Like many of the UK’s economic regulators, Ofcom’s governance seems to be modelled on that of a publicly quoted for-profit business, with a chief executive overseen by a board of directors who are non-executive and part-time (and few of whom are subject to House of Commons select committee confirmation hearings). It baffles me why anyone can think this is a decent way to delegate quasi-legislative, executive and adjudicatory powers in a constitutional democracy. Nor is it how Britain always does things. When, in 1997, the Bank of England was given independence, parliament established a monetary policy committee of nine equal members, whose published minutes disclose their votes and so leave each having to explain and defend his or her judgments. When, after 2007/08’s terrible financial crisis, parliament returned banking system supervision to the BoE, we wanted the new committees (the Financial Policy Committee for the system as a whole, and the Prudential Authority for individual firms) to be more like the MPC than the flawed model of board/CEO (which, by the way, the government retained for the separate Financial Conduct Authority).
The structure of Ofcom and its peers concentrates too much power in the hands of the CEO (however talented and virtuous), does not ensure major decisions are reached after collective deliberation among individually accountable policy makers, and limits how much disagreement is exposed to public view. All that increases the vital importance of the judges as a procedural backstop and check, and makes it easier for the government of the day to alter the course of policy via the CEO and chair rather than changes in the law.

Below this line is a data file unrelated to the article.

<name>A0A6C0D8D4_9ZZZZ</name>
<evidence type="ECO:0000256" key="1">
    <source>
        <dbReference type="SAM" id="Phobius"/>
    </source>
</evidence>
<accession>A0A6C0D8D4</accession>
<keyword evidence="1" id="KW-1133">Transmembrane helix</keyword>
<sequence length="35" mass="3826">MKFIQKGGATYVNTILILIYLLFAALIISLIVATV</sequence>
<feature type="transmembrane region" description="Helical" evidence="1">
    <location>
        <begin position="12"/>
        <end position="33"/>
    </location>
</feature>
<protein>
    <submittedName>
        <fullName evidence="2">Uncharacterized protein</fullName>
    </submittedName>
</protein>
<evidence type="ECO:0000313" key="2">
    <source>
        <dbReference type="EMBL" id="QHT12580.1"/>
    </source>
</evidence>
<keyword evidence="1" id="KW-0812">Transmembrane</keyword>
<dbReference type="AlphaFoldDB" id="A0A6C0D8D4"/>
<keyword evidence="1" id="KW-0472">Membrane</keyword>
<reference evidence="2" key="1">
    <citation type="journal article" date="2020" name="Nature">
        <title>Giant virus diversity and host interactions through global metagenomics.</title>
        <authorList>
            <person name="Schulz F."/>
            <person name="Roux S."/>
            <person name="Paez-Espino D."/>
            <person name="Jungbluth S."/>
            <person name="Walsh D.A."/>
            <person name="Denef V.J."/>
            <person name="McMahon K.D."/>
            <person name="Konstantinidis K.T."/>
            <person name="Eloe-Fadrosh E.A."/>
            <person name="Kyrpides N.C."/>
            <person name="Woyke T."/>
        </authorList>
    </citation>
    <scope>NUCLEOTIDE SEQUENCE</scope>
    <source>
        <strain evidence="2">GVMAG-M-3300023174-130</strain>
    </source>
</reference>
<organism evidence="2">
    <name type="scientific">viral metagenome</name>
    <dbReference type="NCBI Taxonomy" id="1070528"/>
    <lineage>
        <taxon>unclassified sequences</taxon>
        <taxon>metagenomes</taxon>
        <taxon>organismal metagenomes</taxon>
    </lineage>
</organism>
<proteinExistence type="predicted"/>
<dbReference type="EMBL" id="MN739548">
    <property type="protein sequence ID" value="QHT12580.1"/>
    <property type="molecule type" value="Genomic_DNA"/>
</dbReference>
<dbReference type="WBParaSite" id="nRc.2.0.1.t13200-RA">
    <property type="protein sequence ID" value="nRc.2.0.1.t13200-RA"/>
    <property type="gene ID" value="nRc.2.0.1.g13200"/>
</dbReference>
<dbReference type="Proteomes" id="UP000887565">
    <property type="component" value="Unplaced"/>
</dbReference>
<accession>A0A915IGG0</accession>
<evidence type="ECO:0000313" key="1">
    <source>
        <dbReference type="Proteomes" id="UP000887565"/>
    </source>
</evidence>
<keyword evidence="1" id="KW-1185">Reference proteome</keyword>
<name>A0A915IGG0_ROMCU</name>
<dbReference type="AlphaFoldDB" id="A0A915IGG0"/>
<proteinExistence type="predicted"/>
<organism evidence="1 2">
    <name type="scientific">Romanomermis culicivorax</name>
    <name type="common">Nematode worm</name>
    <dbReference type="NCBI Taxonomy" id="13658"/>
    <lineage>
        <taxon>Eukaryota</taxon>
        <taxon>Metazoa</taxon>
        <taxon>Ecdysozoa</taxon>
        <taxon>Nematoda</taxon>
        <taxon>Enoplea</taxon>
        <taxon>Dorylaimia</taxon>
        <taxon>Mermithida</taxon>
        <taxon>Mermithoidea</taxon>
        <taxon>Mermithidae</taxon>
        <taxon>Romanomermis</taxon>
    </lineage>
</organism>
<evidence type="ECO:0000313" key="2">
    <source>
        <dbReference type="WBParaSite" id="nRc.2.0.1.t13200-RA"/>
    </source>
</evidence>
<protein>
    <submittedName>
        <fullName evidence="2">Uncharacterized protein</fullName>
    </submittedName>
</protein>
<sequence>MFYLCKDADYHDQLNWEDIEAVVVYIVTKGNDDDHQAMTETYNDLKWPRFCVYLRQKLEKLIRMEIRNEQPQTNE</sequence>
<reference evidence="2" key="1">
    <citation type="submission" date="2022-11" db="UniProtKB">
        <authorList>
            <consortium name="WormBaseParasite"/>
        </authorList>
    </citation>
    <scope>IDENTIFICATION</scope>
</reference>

A reasonable response is “but we want government ministers to be able to steer policy.” We must, then, be clear why Ofcom and others are insulated from day-to-day politics. Presumably because we worry an elected decision taker would prioritise short-term popularity, and because investment in the infrastructure might fall if regulatory policy chopped and changed with political opinion polls.
If those grounds for independence still command support, then parliament needs to set each of these regulators a clear statutory objective, ensuring that unelected technocrats do not decide high policy, and that we the people, largely via our elected representatives, can track whether a policy regime is working broadly as intended. Ofcom’s principal statutory duties are “(a) to further the interests of citizens in relation to communications matters; and (b) to further the interests of consumers in relevant markets, where appropriate by promoting competition.” That is vague to the point of being vacuous (a problem that has plagued the much older US regulatory commissions, gradually sapping their legitimacy), and although there are constraints in the legislation none provides a clear standard.
Many Prospect readers know much more than I about telecoms and the media, and will be able to expose sins of commission and omission in this piece. But do we know quite what we have delegated, or to whom? Britain has become a bit casual about power: a constitutional democracy should have some principles constraining who wields the power of the state, and on what terms. Given how many of our laws are set by regulators, this should not continue to be sidelined by debates, however important, about the second chamber, judicial review and devolution.
Unelected Power by Paul Tucker is published by Princeton University Press